Created by and featuring artist Chantelle Rytter, the Lantern Parade is a free event and an opportunity for the surrounding community and visitors to celebrate the history, ecology and people of Hilton Head Island. We want to see our whole community as volumes of light!

Lineup for the parade begins at 6:00 p.m. at the Alder Lane Beach Access. At 7:00 p.m., the parade will step off and travel north along South Forest Beach up to Coligny Beach Park. Participants should park at Coligny Beach parking and a shuttle will run participants down to the Alder Lane Beach Access.

The official after-party will be hosted at the Tiki Hut by the parade’s hotel partner, Beach House Resort

A list of supplies, ideas and other resources to create your personal lantern can be found online here. 

Featured artist, Chantelle Rytter shares this about the event, “I am excited to be working with Hilton Head Island to illuminate life on the Island with a first-ever lantern parade on the beach. Seeing the Island’s community illustrated in volumes of light walking together on the shoreline will be a spectacular joy. I dearly appreciate the luxury of time Hilton Head has afforded to develop this creative community collaboration; spending over a year to meet and explore how to best illuminate Hilton Head’s cultural treasures and people.”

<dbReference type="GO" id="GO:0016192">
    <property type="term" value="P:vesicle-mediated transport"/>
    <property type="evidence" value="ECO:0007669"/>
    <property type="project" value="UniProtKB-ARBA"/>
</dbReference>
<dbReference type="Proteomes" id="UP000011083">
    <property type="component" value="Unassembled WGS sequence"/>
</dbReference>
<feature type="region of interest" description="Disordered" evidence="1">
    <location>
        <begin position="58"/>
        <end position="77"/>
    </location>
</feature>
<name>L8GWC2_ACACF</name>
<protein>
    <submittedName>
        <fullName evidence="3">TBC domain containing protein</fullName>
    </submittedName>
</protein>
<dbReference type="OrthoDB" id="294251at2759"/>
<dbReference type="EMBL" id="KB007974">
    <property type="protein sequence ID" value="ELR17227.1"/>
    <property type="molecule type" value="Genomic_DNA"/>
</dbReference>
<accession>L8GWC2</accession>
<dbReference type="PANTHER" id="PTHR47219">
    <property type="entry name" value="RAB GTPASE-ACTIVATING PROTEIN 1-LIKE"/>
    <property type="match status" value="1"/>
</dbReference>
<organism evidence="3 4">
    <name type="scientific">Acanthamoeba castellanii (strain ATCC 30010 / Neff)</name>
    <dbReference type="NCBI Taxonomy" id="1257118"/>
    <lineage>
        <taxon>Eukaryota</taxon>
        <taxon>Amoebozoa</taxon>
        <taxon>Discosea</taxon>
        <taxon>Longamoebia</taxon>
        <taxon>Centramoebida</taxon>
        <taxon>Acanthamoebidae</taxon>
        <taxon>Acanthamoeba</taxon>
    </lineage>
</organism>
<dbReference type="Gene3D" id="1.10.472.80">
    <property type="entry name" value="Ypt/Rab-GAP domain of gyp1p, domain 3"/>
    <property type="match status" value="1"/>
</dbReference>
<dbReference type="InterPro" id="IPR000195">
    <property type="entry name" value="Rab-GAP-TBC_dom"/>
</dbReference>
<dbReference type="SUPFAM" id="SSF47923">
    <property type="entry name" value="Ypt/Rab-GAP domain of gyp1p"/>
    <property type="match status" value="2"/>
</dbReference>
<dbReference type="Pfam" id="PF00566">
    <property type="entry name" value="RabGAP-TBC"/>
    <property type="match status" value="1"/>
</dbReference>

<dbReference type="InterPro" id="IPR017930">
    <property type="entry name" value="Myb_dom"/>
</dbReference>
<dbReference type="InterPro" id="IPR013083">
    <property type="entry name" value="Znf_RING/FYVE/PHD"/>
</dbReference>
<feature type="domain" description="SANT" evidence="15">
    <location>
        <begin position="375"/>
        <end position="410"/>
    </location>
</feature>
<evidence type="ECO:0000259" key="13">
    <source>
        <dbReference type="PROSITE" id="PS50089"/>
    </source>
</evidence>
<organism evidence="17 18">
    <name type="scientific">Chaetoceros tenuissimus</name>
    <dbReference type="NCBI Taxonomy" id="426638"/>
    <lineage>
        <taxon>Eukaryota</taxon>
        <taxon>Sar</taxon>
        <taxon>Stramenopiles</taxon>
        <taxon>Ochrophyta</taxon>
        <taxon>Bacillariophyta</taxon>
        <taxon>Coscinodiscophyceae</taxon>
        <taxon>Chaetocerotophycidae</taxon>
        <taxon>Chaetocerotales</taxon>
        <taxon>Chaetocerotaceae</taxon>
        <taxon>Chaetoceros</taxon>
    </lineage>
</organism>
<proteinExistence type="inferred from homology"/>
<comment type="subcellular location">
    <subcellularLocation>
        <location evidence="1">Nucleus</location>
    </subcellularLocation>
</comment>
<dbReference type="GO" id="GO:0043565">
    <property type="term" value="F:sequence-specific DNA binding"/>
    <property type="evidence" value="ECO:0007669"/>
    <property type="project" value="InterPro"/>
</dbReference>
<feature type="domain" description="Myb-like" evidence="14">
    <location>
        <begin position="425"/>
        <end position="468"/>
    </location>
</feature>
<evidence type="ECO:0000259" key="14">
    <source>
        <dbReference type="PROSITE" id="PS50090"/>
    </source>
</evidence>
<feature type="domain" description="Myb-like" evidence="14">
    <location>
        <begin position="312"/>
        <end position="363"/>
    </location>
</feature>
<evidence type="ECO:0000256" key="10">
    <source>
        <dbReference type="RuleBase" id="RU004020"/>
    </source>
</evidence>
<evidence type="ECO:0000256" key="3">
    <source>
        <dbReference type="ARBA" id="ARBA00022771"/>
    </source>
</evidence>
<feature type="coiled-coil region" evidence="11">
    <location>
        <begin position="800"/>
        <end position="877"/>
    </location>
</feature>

About the Artist
Chantelle Rytter is a community parade artist best known for founding the Atlanta BeltLine Lantern Parade with the Krewe of the Grateful Gluttons, of which she is the proud Captain. Chantelle has founded several other annual parades based in public participation; the Decatur Lantern Parade, the Grant Park Halloween Lantern Parade, and the Sandy Springs Lantern Parade on the Chattahoochee River. Her latest work, Parliament of Owls, debuted in Midtown this August. Though official word is pending, the Krewe of the Grateful Gluttons is believed to hold the world record for Most People Dressed as Garden Gnomes. Chantelle grew up in Baltimore and studied integrative arts at Penn State University. She lived in New Orleans for ten years and fell under the spell of parade culture and the notion that creative play can be a civic gift.

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